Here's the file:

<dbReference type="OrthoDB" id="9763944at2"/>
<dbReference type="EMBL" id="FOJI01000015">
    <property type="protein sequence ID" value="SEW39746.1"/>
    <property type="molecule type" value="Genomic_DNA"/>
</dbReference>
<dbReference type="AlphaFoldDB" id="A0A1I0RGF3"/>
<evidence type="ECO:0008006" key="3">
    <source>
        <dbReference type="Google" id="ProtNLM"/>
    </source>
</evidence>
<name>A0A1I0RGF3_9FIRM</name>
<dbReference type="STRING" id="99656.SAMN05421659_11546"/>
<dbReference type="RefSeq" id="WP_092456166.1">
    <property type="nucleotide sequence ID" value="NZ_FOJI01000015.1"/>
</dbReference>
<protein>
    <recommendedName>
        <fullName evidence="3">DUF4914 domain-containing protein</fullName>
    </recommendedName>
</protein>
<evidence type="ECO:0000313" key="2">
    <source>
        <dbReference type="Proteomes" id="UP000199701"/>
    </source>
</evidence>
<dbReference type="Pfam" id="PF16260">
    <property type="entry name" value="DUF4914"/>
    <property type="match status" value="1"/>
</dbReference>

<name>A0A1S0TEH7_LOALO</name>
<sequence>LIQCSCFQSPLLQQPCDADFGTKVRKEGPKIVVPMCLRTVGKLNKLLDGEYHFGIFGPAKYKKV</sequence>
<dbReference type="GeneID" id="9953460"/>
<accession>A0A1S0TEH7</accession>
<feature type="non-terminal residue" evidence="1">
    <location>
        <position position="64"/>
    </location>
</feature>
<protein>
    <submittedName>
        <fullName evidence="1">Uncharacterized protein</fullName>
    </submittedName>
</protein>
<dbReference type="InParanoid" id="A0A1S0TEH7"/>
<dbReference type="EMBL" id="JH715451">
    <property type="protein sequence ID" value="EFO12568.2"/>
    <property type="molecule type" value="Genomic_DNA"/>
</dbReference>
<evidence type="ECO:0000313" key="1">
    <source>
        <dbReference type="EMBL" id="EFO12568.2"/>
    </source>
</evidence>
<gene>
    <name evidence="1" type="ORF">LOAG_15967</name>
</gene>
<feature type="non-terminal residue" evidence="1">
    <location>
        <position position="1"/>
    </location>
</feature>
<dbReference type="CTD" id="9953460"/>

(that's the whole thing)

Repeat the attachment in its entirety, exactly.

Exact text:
<dbReference type="OrthoDB" id="9763944at2"/>
<dbReference type="EMBL" id="FOJI01000015">
    <property type="protein sequence ID" value="SEW39746.1"/>
    <property type="molecule type" value="Genomic_DNA"/>
</dbReference>
<dbReference type="AlphaFoldDB" id="A0A1I0RGF3"/>
<evidence type="ECO:0008006" key="3">
    <source>
        <dbReference type="Google" id="ProtNLM"/>
    </source>
</evidence>
<name>A0A1I0RGF3_9FIRM</name>
<dbReference type="STRING" id="99656.SAMN05421659_11546"/>
<dbReference type="RefSeq" id="WP_092456166.1">
    <property type="nucleotide sequence ID" value="NZ_FOJI01000015.1"/>
</dbReference>
<protein>
    <recommendedName>
        <fullName evidence="3">DUF4914 domain-containing protein</fullName>
    </recommendedName>
</protein>
<evidence type="ECO:0000313" key="2">
    <source>
        <dbReference type="Proteomes" id="UP000199701"/>
    </source>
</evidence>
<dbReference type="Pfam" id="PF16260">
    <property type="entry name" value="DUF4914"/>
    <property type="match status" value="1"/>
</dbReference>

<name>A0A1S0TEH7_LOALO</name>
<sequence>LIQCSCFQSPLLQQPCDADFGTKVRKEGPKIVVPMCLRTVGKLNKLLDGEYHFGIFGPAKYKKV</sequence>
<dbReference type="GeneID" id="9953460"/>
<accession>A0A1S0TEH7</accession>
<feature type="non-terminal residue" evidence="1">
    <location>
        <position position="64"/>
    </location>
</feature>
<protein>
    <submittedName>
        <fullName evidence="1">Uncharacterized protein</fullName>
    </submittedName>
</protein>
<dbReference type="InParanoid" id="A0A1S0TEH7"/>
<dbReference type="EMBL" id="JH715451">
    <property type="protein sequence ID" value="EFO12568.2"/>
    <property type="molecule type" value="Genomic_DNA"/>
</dbReference>
<evidence type="ECO:0000313" key="1">
    <source>
        <dbReference type="EMBL" id="EFO12568.2"/>
    </source>
</evidence>
<gene>
    <name evidence="1" type="ORF">LOAG_15967</name>
</gene>
<feature type="non-terminal residue" evidence="1">
    <location>
        <position position="1"/>
    </location>
</feature>
<dbReference type="CTD" id="9953460"/>